4. Cultural Differences

  • Driving is cultural
    • More than just the left / right divide - there are numerous national and regional differences in driving behavior and traffic management
    • Most approaches are based on customs or etiquette, but some are enshrined in law
  • Managing cultural differences
    • This will be challenging if algorithms for driverless cars are developed in just a handful of jurisdictions, or if AI is based on data initially obtained from just one culture.
    • Recent developments in AI have demonstrated an ability for AI to develop new knowledge itself, raising questions about ‘who is really in charge’.
    • The most difficult phase will be when driverless cars and traditional cars have to share limited road space

5. Priorities

  • Smart roads will have the ability to prioritise specific vehicles and manage overall traffic patterns
    • General recognition that emergency vehicles will receive priority from driverless cars and smart road infrastructure (e.g, traffic signals)
    • Some successful pilots of smart roads allowing individual heavy goods vehicles (and convoys) to reach a destination with minimal stopping (reduces environmental impact and road maintenance)
  • Who determines these priorities?
    • Significant potential for conflict, bias and influence
    • Potential for entrenching privilege / disadvantage
  • AI and priorities
    • In one AI experiment the AI becomes more aggressive as the challenge becomes more competitive

6. Trust

  • Trust is a key issue when you are relying on an algorithm to make key decisions
    • Users may not be able to see or understand the details of the algorithm
    • The algorithm may make selections or priorities without the consumer being aware
  • Trust in the vehicle / transport sector is in crisis
    • Many industry players are ‘disrupters’ who have gone to great lengths to avoid or undermine regulation
  • For example, Uber is a leading player in the driverless car sector. They have been the subject of a series of controversies, including:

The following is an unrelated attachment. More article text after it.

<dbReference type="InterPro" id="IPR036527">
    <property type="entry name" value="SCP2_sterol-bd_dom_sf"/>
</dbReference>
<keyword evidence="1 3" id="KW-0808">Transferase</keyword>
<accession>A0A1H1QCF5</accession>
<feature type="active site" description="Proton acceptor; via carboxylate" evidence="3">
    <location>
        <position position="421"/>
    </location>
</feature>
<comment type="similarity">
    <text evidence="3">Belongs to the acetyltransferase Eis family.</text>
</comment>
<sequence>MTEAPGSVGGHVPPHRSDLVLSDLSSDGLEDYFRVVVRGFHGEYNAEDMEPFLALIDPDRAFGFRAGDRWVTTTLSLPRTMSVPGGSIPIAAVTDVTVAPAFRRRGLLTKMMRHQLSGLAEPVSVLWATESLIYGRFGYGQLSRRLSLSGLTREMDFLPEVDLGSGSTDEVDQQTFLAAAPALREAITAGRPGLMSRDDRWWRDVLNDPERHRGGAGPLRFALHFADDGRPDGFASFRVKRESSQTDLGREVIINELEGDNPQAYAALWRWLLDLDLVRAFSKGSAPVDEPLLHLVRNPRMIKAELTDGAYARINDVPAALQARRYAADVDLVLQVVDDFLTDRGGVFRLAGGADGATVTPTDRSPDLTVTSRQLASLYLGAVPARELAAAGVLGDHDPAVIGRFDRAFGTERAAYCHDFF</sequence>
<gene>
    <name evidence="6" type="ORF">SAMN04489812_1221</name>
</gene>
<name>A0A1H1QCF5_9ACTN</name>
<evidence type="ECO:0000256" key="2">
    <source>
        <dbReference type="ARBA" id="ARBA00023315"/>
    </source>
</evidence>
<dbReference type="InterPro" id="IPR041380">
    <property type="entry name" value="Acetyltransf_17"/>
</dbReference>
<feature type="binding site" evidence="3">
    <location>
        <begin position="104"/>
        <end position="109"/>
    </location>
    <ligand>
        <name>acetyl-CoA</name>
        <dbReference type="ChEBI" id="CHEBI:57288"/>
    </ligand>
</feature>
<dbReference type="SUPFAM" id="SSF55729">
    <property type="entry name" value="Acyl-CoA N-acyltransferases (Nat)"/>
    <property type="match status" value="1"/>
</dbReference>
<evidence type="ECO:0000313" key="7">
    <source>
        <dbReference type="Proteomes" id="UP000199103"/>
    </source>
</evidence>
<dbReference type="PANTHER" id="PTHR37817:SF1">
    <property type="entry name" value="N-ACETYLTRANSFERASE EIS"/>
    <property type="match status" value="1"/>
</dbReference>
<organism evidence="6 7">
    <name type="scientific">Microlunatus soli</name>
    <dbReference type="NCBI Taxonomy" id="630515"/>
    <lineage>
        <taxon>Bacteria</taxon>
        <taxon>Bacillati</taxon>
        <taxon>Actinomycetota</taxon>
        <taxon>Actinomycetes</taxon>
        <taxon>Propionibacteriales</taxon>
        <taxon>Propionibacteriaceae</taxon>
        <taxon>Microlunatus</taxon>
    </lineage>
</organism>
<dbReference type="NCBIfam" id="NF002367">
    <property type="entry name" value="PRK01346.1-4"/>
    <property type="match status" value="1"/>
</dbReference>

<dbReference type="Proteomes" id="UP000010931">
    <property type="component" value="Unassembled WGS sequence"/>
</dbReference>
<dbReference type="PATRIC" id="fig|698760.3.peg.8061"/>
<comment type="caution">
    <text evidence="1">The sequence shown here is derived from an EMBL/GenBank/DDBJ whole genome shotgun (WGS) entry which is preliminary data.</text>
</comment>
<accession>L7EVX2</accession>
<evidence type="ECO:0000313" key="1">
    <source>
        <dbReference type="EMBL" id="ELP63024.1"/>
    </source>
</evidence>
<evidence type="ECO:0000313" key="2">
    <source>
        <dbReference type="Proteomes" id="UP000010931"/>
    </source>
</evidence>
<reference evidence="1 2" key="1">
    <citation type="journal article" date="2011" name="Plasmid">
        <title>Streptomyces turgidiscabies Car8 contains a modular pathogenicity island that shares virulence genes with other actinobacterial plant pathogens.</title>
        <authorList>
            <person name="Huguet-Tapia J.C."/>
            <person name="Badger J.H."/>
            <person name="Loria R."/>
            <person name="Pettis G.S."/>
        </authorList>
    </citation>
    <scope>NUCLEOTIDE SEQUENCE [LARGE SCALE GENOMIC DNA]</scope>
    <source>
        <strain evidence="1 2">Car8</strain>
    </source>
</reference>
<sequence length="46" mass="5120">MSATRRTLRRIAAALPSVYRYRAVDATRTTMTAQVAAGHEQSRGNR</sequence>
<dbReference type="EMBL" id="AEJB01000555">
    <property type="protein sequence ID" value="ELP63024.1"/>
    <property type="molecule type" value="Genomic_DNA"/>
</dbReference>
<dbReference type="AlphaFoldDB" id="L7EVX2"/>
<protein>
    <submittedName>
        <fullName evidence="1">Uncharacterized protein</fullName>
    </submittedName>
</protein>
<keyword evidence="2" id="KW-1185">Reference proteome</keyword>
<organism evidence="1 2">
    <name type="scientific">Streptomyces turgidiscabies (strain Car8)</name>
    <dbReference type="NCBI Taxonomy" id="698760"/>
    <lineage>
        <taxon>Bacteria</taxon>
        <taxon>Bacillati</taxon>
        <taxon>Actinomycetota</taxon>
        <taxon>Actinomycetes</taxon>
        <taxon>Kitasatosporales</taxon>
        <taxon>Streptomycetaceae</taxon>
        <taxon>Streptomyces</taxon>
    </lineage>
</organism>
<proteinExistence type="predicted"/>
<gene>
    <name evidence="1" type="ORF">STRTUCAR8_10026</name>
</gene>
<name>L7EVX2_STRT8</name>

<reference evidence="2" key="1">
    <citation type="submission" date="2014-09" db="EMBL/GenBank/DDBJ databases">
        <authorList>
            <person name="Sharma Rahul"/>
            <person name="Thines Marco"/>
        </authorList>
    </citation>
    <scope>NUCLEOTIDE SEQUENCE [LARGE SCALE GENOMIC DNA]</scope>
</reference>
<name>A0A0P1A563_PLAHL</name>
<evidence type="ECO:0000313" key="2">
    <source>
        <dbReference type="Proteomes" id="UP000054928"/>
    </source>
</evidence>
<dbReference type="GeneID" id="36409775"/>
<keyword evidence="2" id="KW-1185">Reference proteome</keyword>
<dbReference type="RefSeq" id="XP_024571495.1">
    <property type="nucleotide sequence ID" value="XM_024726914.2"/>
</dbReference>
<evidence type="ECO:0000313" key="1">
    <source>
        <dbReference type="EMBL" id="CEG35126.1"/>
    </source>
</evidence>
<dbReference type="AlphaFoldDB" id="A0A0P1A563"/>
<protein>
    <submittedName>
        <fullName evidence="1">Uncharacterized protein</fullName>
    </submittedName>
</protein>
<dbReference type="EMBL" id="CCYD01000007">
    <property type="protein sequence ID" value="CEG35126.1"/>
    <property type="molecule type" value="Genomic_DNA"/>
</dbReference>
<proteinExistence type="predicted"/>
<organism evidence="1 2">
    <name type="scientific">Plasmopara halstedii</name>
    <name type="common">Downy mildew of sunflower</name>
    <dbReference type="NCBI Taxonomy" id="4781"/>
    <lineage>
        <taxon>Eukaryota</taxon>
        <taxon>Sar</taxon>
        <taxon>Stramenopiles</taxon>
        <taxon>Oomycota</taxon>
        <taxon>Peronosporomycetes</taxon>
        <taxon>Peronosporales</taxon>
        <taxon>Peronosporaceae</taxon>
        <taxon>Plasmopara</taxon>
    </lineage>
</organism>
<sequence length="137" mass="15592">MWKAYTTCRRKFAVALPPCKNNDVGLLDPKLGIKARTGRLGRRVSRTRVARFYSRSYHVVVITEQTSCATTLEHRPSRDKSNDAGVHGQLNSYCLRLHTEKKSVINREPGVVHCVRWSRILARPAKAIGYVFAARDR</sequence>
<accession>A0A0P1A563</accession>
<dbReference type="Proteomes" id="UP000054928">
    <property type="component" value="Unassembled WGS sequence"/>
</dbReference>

• Two major privacy breaches where senior management directed staff to place ‘opponents’ (journalists) under surveillance and even directly threatened journalists with revealing their personal data
    • Revelations that Uber had developed and used specific software (Greyball) to identify and avoid regulatory staff (e.g. inspectors)
  • Numerous vehicle manufacturers have also been caught up in the emissions testing fraud scandal


  • Overall, driverless cars and smart roads have the potential to deliver significant benefits
    • Driverless cars are not affected by fatigue, alcohol, health conditions and distractions
    • Smart roads and transponders allow vehicles to ‘see’ traffic hidden by hills, corners, fog, snow and blinding light
    • Traffic management and vehicle priority (e.g. emergency vehicles) are enhanced by smart roads and transponders
  • However, key issues will require careful management, including direct intervention and regulation
  • AI and algorithms need to be transparent and subject to rules and restraints
  • The core approach should be:
    • “Even if there is no driver behind the wheel, a human is always in charge”

Further information

[Download presentation slides (PDF) »]

Chris Connolly
October 2017, Bath Digital Festival (United Kingdom)
Read more »